In a bid to push consumers to upgrade their television sets, TV makers have been pushing increasingly large screens, some as big as 75 inches or even 80 inches. These big screen TVs do not necessarily cost a fortune, either. However, Samsung just made even the biggest consumer TVs look puny by comparison with the unveiling of its massive 146-inch modular, self-emitting microLED TV at the Consumer Electronics Show (CES) in Las Vegas.
Samsung is pitching its new display as the screen of the future. That is reference to its micrometer-scale LEDs and not the ginormous size of the display panel, the latter of which many people would have trouble fitting into their homes. These microLEDs, as they are called, are much smaller than current LEDs and serve as their own light source. In other words, no backlight is required, similar to organic light emitting diode (OLED) technology. The implication here is superior picture quality compared to traditional LED TVs, with deeper blacks and rich colors.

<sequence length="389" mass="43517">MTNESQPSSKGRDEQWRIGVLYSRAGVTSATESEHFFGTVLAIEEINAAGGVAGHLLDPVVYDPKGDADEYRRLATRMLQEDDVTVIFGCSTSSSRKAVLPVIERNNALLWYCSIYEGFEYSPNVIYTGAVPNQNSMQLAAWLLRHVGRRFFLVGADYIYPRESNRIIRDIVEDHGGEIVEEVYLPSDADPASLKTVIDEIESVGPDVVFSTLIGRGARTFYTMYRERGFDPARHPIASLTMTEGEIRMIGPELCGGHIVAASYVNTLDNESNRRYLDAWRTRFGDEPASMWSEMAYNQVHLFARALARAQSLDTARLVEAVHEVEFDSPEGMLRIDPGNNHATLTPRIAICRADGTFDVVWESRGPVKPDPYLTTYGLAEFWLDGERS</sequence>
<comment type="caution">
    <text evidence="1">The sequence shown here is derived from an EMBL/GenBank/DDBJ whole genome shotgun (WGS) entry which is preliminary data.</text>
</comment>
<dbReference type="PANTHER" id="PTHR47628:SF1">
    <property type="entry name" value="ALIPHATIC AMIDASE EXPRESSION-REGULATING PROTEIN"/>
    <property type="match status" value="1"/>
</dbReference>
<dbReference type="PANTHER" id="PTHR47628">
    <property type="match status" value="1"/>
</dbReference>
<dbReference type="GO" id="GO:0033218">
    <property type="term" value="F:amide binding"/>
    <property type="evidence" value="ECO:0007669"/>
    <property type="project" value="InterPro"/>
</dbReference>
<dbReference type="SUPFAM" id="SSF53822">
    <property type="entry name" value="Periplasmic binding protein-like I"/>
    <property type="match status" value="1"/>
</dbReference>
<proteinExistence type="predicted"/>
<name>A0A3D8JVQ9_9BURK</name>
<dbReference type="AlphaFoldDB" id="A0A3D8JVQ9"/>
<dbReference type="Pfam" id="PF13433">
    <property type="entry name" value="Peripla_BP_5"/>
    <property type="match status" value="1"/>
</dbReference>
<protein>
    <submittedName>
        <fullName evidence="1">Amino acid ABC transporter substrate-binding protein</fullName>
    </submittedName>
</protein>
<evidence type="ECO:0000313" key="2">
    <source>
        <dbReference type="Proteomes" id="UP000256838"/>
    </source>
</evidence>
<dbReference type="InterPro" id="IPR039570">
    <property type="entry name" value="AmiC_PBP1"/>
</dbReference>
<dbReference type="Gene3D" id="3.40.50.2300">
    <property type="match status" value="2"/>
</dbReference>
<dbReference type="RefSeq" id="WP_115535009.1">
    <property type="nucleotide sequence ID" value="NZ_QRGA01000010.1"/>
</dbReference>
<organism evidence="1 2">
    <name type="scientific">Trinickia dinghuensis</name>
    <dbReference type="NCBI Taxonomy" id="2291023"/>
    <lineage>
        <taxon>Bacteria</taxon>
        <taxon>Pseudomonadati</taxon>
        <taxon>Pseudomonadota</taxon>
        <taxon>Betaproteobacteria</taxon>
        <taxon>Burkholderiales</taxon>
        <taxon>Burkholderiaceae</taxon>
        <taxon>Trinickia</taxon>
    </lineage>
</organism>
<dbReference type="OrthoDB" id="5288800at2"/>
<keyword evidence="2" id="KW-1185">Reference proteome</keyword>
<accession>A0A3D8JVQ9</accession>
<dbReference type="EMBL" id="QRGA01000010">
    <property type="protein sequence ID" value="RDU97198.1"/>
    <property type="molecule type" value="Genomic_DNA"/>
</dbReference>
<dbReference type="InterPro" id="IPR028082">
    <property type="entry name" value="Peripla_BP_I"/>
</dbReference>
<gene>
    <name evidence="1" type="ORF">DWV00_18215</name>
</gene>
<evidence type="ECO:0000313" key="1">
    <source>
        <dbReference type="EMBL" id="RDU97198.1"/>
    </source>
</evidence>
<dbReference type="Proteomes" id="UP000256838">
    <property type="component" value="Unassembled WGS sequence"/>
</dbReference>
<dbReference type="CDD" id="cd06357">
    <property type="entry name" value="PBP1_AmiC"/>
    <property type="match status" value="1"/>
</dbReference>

Of course, we can't ignore how incredibly huge Samsung' showcase TV is. Appropriately dubbed "The Wall," Samsung's 146-inch TV features a near bezel-free design that Samsung refers to as "module-based." Details on what that exactly that entails remain a bit fuzzy, with Samsung saying The Wall "exemplifies how consumers can customize their television sizes and shapes to suit their needs."
"At Samsung, we are dedicated to providing consumers with a wide range of cutting-edge screen experiences," said Jonghee Han, President of Visual Display Business at Samsung Electronics. "As the world’s first consumer modular MicroLED television, ‘The Wall’ represents another breakthrough. It can transform into any size, and delivers incredible brightness, color gamut, color volume and black levels. We’re excited about this next step along our roadmap to the future of screen technology, and the remarkable viewing experience it offers to consumers."
For the time being, Samsung is keeping mum on the hard numbers, including contrast ratio, peak brightness, and cost. In regards to the latter, it's a save bet Samsung's asking price once it commercializes The Wall will be at least tens of thousands of dollars, if not six figures.